The novel trap has the advantage of both a flexible trap, as well as a rigid trap. The advantages of the former are that it can be easily emptied so that the solid parts may be spread out in a pan to perform the fetal parts count. The novel trap may be disconnected and set aside should the surgeon decide that he does not wish to use a trap.
The novel trap is particularly useful with the high vacuum available with the apparatus of this invention ` in that the solid and liquid parts are drawn into the collection bottle at a high velocity, thereby moving the solid parts into the bottom of the trap and away from the entrance to the collection bottle.
:- .
According to one aspect of this invention, a vacuum curettage aspiration system for removing semisolids or fluids and tissue from a uterus comprising a collection bottle; a cap connectable to said bottle; and an operator-operative valve mounted in said cap and having a seat for receiving a cannula, said valve providing on/off flow through passage from said cannula receiving seat to the interior of said bottle said passage of said valve being sufficiently large to permit, during a surgical procedure, said semisolids or fluids and tissue from the uterus to pass from said cannula into said bottle.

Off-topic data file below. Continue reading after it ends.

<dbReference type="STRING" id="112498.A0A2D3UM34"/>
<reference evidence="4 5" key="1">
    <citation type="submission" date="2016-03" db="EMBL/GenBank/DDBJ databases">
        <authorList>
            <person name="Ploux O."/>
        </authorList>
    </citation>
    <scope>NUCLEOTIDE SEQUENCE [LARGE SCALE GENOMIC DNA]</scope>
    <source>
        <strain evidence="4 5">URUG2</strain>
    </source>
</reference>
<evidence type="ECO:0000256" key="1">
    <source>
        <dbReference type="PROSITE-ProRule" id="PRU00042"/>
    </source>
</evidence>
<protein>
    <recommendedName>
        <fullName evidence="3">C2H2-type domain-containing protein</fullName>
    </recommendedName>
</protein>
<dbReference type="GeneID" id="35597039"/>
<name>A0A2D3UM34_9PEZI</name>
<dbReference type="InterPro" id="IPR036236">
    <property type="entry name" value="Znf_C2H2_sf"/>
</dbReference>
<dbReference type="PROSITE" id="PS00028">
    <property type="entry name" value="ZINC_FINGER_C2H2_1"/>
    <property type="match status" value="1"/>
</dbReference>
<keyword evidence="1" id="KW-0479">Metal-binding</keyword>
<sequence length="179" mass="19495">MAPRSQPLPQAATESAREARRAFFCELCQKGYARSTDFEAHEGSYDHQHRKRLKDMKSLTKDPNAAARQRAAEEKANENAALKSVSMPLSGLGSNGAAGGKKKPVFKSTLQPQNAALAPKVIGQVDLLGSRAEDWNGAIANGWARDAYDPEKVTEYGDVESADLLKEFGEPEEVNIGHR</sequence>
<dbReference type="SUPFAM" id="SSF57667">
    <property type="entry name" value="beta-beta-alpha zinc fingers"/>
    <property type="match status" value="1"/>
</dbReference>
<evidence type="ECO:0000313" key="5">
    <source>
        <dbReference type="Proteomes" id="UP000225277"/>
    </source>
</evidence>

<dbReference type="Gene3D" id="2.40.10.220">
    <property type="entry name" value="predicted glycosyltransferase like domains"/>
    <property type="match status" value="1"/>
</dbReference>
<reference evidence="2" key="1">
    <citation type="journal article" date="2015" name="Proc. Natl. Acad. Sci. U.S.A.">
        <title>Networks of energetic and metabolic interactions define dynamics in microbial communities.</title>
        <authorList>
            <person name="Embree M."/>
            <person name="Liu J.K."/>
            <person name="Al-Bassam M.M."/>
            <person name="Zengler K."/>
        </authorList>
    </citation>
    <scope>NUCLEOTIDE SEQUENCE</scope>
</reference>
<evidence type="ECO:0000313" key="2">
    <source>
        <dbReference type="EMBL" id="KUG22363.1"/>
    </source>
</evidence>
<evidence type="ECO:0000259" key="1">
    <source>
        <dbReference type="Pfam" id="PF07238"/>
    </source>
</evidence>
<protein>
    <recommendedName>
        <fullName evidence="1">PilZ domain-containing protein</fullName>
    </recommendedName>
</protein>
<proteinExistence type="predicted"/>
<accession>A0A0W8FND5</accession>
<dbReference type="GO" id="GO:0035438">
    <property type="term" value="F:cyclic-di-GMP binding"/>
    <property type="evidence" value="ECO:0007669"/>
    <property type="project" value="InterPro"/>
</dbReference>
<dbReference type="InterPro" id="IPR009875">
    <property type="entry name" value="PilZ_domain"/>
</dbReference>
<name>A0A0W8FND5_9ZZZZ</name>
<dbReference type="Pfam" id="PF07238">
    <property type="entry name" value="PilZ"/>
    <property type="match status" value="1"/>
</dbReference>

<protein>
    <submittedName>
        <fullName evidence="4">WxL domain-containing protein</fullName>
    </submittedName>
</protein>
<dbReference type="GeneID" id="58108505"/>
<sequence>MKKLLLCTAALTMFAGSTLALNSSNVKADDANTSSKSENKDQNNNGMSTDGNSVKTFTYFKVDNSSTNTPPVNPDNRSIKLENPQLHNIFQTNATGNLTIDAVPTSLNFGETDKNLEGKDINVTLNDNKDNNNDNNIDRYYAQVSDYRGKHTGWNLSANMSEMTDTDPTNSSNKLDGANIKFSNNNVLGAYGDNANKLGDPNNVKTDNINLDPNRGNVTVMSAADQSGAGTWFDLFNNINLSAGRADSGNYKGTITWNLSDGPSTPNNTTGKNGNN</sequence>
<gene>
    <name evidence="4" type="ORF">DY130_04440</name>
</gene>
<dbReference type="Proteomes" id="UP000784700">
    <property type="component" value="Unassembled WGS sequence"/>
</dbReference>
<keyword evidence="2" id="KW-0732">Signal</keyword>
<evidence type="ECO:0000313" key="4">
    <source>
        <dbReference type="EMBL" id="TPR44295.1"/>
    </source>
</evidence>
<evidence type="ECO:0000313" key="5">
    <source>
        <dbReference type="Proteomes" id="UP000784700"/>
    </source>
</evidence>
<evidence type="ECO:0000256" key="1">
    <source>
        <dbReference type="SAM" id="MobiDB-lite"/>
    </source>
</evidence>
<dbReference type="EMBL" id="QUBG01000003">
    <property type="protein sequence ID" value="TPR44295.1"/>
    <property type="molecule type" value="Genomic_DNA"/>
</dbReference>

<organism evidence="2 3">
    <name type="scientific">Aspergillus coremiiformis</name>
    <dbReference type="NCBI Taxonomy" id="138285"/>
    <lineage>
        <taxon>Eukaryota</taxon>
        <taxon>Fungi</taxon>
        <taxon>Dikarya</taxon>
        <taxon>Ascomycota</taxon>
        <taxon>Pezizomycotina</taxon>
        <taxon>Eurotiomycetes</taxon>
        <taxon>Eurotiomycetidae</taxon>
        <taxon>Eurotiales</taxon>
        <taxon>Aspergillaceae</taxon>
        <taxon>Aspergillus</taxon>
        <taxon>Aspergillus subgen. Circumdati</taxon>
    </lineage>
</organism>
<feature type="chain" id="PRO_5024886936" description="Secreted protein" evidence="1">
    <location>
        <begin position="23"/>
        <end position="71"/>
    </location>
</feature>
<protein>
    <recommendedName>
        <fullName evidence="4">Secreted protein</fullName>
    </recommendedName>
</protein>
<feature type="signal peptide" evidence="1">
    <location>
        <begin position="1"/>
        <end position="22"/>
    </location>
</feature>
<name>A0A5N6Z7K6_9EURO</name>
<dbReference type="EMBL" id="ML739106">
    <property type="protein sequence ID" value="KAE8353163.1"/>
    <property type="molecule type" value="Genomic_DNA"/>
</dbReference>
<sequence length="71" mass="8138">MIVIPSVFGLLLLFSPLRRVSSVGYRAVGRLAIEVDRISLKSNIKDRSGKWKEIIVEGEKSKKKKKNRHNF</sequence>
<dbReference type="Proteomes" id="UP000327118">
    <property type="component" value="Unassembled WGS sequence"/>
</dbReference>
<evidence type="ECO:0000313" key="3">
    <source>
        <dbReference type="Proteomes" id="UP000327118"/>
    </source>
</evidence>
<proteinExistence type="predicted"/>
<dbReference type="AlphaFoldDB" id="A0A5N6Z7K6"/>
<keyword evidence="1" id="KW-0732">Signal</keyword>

Objects and features of the invention disclosed will become apparent to those skilled in the art upon reference to the following specifications and accompanying drawings wherein several embodiments are disclosed by way of illustration.
. q - .
. :

1~38~
IN THE DRAWINGS
Figure 1 is a plan view of a preferred embodiment of the invention, and auxiliary apparatus that may be used therewith.
Figure 2 is a perspective view of a partially assembled trap for use in the apparatus of Figure 1.
Figure 3 is a graph illustrating the relation between pressure (vacuum) remaining in the bottle in terms of fluid volume aspirated.
Figure 4 is a perspective view of an alternative embodiment of a portion of the cap valve socket assembly of Figure 1.
Figure 5 is a cross sectional view of a detail of -~ the assembly of Figure 4.
DESCRIPTION OF EMBODIMENTS